M: Facebook’s ‘MoneyPenny’ Will Be Money for Consumers and Advertisers

At scale, M would generate data encompassing a huge portion of consumers’ purchase paths, from the moment a user enters consideration to when he or she finally converts.

Facebook’s new virtual digital assistant — MoneyPenny, or ‘M’ — could give Facebook an abundant source of intent data that goes far deeper than Google’s search data. That is, Facebook may soon rule the gold mine of information that enables advertisers to give customers exactly what they are looking for.

At scale, M would generate data encompassing a huge portion of consumers’ purchase paths, from the moment a user enters consideration to when he or she finally converts. Data that capture both consumer intent and the nuanced consideration criteria that go into decision-making can give advertisers unprecedented insight into that journey.

Asking M to “find me an Italian restaurant that won’t be too busy at 6:00 p.m. – one that’s highly rated, on the water and good for a first date” provides more data than a standard search query. It contains priorities, context, and potentially even decision reasoning. Combine that with the psychographic and demographic data the platform already collects, and you have an immensely powerful dataset for marketers to tap into.

M would give Facebook multidimensional intent data from two new data sources: user’s queries into M, and the operator’s behavior and action within various third-party apps.  The “Operators” on the other end of M are the people who translate a user’s request into the multitude of other interfaces that might be needed to arrive at, or deliver, a user’s desired outcome.

Decisions that used to be made on a single intent signal can now be segmented and optimized based on the person as well as the degree of intent. Targeting accuracy and the relevance of ads served to its users will increase. Advertising waste will go down. Profits will go up.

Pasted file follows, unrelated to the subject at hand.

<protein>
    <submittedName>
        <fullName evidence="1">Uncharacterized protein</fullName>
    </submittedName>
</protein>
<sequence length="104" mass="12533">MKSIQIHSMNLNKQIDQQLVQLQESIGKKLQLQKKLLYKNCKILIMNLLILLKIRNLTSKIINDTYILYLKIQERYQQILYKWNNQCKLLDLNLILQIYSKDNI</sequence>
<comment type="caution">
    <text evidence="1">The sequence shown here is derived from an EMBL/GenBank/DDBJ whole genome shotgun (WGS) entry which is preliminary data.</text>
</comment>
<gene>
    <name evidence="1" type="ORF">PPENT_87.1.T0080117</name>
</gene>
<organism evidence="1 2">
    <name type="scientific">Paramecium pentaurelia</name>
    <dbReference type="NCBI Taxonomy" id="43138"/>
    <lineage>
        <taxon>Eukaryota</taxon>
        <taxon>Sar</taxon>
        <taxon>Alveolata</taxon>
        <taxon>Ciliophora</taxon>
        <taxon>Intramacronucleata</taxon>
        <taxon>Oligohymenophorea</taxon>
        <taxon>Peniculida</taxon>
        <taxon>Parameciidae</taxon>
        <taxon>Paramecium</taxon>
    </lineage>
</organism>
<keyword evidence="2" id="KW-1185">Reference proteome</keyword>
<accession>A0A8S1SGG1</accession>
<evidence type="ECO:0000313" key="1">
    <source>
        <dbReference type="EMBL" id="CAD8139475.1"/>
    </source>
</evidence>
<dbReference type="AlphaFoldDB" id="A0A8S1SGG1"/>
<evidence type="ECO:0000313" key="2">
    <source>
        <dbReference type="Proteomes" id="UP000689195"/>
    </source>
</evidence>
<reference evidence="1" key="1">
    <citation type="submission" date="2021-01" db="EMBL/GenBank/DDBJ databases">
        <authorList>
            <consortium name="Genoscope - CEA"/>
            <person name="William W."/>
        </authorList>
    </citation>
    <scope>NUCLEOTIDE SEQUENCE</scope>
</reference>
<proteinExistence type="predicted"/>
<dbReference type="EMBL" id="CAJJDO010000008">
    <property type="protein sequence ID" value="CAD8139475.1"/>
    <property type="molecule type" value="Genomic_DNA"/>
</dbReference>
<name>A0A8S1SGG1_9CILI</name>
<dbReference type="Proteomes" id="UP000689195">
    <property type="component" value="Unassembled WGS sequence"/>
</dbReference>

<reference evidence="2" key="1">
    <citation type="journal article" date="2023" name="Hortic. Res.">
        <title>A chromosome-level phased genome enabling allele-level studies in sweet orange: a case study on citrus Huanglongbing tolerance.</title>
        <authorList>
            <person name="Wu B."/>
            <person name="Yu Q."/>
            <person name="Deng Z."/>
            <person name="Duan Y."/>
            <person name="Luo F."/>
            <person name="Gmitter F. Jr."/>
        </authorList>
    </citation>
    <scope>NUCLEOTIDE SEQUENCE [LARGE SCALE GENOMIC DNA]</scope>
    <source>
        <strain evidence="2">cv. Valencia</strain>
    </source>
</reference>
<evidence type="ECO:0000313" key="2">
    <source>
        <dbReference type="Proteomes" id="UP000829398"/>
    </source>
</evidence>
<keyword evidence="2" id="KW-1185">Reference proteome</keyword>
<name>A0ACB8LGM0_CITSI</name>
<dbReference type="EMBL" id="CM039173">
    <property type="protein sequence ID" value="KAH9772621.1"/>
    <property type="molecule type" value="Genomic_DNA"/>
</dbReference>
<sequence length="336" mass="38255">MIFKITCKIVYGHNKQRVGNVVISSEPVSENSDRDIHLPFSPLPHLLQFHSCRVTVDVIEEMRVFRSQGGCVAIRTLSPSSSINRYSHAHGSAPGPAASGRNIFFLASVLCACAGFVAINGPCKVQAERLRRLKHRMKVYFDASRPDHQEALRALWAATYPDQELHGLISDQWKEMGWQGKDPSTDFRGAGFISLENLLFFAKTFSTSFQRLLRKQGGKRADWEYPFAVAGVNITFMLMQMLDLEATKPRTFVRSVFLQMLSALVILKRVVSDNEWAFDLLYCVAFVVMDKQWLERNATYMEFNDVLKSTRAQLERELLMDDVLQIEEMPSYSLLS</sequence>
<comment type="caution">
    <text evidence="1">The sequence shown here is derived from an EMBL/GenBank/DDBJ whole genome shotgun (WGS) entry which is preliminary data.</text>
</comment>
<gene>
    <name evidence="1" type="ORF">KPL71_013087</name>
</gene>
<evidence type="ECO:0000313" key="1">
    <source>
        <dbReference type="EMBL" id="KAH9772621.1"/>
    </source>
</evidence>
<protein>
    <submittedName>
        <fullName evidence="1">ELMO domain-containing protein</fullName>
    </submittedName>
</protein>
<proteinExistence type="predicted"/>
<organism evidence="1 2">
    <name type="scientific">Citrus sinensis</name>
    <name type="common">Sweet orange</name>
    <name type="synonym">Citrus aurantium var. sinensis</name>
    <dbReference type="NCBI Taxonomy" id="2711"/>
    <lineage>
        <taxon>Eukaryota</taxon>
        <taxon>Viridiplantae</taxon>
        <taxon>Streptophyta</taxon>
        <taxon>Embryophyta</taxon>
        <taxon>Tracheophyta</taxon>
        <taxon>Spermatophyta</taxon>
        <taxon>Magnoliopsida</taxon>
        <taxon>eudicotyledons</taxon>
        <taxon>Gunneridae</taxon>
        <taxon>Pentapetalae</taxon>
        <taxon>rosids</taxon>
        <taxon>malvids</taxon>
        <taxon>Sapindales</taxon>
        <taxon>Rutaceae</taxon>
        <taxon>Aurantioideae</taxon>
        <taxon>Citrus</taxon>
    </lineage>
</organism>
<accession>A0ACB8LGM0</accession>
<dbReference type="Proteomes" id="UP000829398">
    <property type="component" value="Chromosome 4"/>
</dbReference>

Similar intent would no longer be viewed as identical. Search queries on Google may be similar or even the same, but the desired outcome and the path taken to get there are often very different.

For example, Facebook could watch a user request a plane ticket and understand both the hard parameters the user provides (depart on Tuesday, Jan. 14; find the lowest possible price) and the flexible parameters (time of departure doesn’t matter; may leave from any airport in the New York metro area). Over time, information like this would enable Facebook to understand which people are willing to travel out of any airport around NYC, so long as the price and day are right.

If M were to be rolled out to all users across the platform, what would be the impetus for consumers to adopt it?

Simple: M enables consumers to request and receive curated information, then act on it, using natural language, just as we’ve been doing for thousands of years.

Facebook already drives amazing results for advertisers, thanks to its rich consumer data, and the way it integrates marketing intelligence at scale directly into its ad tools. By piping M’s information into its advertising algorithms, Facebook will provide users with an even better experience across the entire web, and drive tremendous increases in advertisers’ ROI. This unprecedented level of insight into consumers will bring marketers closer than ever to reaching the right person in the right place at just the right time.

James Donner is director of ad insights at SocialCode